On Monday, Senate Majority Leader Mitch McConnell refused in a speech to acknowledge that President-elect Joe Biden had won the election, echoing President Trump’s suggestion that voter fraud—which is so rare as to barely exist—delegitimized the former vice president’s victory.
“President Trump is 100 percent within his rights to look into allegations of irregularities and weigh his legal options,” McConnell said in a statement on the Senate floor. But so far, the “allegations of irregularities” lack any evidence. They are so off-base that even one Fox News host refused to air them.
McConnell acknowledges that the election led victories to GOP senators and House members. But for presidential race, he says "no states have yet certified their election results" and Pres. Trump is "100% within his rights" to weigh legal options. He makes no mention of Joe Biden pic.twitter.com/X8rZUXVaOA
— CBS News (@CBSNews) November 9, 2020
Trump’s attempts at suing his way to victory are unlikely to work. Biden won both the popular vote and the Electoral College by large enough margins that even the alleged fraud is unlikely to make up the deficit. Still, McConnell is sticking by Trump’s side. His unblinking deference to Trump not only strokes the president’s ego—it allows for a scenario in which Trump could refuse to leave the White House even if he lost, potentially endangering the sanctity of the United States’ democratic process.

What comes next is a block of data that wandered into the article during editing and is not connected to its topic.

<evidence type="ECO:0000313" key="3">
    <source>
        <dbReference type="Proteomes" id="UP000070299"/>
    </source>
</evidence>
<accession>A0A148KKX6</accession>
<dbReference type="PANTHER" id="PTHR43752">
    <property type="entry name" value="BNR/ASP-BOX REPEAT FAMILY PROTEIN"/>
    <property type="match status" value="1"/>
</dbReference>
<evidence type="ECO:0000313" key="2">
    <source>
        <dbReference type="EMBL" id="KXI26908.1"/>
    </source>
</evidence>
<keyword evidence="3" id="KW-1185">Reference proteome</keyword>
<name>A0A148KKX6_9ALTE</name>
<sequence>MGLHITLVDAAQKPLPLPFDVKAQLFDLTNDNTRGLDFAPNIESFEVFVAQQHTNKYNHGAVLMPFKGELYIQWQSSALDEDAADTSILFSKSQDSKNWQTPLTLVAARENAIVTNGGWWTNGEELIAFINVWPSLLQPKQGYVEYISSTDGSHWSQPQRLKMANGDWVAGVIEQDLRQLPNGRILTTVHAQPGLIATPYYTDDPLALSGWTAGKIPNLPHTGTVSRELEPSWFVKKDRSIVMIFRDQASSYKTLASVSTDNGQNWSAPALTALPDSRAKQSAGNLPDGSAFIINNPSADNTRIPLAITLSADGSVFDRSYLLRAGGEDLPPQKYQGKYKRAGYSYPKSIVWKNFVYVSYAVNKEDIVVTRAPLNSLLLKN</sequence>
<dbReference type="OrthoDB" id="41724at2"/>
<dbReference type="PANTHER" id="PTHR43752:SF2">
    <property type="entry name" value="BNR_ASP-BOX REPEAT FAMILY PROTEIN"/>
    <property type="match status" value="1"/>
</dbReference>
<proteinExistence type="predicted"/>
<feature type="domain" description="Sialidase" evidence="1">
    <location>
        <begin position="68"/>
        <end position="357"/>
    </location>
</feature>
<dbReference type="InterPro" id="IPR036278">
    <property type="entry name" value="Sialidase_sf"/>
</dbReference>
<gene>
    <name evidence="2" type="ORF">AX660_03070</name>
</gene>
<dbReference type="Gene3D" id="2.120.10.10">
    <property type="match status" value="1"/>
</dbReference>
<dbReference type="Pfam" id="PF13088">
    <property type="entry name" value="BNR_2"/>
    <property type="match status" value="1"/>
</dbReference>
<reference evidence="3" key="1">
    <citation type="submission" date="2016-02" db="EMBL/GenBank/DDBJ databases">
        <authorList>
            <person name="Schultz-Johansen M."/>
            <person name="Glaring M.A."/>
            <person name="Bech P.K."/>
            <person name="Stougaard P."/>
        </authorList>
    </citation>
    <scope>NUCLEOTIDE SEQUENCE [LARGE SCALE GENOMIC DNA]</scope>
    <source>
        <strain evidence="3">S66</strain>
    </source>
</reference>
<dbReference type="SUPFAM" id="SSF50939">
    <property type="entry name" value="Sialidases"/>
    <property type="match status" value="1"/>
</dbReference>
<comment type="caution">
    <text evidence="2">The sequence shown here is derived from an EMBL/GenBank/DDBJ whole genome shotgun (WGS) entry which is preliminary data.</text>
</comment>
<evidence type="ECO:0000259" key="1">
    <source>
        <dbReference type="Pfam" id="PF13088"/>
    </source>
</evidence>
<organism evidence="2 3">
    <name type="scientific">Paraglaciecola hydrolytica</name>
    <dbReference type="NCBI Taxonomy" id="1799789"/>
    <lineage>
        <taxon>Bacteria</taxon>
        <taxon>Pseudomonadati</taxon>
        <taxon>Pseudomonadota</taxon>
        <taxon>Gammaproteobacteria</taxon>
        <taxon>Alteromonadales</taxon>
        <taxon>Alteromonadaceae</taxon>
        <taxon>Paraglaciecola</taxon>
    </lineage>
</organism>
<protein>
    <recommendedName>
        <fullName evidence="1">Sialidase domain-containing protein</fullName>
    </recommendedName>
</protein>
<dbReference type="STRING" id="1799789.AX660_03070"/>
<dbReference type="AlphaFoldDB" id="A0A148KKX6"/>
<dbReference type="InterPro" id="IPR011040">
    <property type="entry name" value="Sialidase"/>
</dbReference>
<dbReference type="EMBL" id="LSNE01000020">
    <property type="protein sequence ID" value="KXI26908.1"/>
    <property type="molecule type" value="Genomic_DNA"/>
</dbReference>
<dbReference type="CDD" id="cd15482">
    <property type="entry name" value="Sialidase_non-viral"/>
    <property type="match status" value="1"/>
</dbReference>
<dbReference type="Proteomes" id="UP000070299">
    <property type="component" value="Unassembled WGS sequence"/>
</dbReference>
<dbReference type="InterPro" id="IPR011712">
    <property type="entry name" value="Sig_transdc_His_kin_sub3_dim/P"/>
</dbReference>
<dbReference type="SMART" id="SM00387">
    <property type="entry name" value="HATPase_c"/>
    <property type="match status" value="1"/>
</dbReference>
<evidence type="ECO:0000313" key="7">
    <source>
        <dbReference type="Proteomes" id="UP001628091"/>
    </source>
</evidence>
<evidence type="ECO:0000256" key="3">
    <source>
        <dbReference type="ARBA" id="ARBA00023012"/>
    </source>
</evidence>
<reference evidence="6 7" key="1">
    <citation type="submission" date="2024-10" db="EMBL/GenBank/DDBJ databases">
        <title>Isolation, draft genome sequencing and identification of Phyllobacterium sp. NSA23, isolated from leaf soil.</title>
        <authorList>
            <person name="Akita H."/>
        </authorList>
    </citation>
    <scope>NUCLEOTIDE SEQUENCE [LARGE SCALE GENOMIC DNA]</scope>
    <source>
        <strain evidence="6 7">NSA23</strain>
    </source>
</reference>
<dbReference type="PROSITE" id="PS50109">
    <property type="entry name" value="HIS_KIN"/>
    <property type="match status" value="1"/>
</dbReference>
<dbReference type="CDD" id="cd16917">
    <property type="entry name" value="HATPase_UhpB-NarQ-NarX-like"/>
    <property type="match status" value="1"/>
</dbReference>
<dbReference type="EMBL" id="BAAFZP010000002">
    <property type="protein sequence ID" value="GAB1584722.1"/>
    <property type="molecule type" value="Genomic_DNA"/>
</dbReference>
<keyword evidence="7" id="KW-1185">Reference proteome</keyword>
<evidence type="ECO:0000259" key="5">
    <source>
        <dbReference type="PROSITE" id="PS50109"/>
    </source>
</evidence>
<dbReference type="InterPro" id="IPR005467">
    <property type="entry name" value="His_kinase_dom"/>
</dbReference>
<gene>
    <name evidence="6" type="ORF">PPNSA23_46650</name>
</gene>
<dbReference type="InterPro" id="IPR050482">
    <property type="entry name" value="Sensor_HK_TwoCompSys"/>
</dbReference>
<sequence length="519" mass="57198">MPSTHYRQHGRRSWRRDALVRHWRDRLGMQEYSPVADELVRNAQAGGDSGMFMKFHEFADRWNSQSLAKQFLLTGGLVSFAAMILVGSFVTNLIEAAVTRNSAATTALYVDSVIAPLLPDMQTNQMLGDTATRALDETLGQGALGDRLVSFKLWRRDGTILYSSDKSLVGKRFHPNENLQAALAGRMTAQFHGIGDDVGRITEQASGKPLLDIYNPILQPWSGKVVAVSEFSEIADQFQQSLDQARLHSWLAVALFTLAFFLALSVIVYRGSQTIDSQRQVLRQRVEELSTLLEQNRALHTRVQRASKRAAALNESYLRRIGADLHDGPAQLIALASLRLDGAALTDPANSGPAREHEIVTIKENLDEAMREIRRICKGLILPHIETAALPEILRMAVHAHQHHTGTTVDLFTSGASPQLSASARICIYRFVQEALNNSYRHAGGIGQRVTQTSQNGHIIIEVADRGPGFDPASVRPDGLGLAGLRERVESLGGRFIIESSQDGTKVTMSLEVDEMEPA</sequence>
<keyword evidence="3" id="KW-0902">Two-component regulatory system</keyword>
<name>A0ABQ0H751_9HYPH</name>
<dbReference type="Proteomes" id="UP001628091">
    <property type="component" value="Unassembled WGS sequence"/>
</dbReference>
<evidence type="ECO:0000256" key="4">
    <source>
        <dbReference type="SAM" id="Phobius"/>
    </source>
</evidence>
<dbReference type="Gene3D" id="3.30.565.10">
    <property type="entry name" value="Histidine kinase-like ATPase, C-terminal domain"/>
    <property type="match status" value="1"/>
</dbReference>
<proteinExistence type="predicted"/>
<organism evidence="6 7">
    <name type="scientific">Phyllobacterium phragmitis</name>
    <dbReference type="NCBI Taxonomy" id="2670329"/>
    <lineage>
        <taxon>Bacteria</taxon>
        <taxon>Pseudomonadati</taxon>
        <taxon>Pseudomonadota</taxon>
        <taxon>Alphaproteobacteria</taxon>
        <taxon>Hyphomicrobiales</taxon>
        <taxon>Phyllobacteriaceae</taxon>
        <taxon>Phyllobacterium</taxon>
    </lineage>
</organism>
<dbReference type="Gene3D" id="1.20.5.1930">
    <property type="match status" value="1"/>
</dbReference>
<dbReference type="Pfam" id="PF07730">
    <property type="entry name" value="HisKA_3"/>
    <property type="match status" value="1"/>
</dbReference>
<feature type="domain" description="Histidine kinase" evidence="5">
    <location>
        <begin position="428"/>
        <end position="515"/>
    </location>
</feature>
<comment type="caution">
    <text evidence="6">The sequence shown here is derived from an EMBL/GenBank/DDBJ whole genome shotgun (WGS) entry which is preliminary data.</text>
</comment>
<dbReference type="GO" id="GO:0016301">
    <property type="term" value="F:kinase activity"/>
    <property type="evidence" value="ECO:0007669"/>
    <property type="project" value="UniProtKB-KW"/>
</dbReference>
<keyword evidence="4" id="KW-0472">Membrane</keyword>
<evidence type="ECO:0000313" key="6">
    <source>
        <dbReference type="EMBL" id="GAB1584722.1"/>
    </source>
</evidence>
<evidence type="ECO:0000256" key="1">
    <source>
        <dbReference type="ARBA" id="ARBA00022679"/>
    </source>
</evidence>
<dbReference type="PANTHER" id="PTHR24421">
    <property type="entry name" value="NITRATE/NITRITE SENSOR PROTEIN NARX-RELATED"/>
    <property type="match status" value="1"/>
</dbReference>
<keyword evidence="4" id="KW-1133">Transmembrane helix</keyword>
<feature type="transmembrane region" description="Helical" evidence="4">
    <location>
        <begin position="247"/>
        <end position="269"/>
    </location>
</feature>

During the Watergate scandal, when a trio of Republicans—House Minority Leader John Rhodes, Senate Minority Leader Hugh Scott, and Senator Barry Goldwater—told Richard Nixon that he was certain to be impeached, he resigned the next day. Today, conversely, a sizable portion of Republican leadership refuses to accept reality. And rather than packing his bags, Trump is out planning rallies.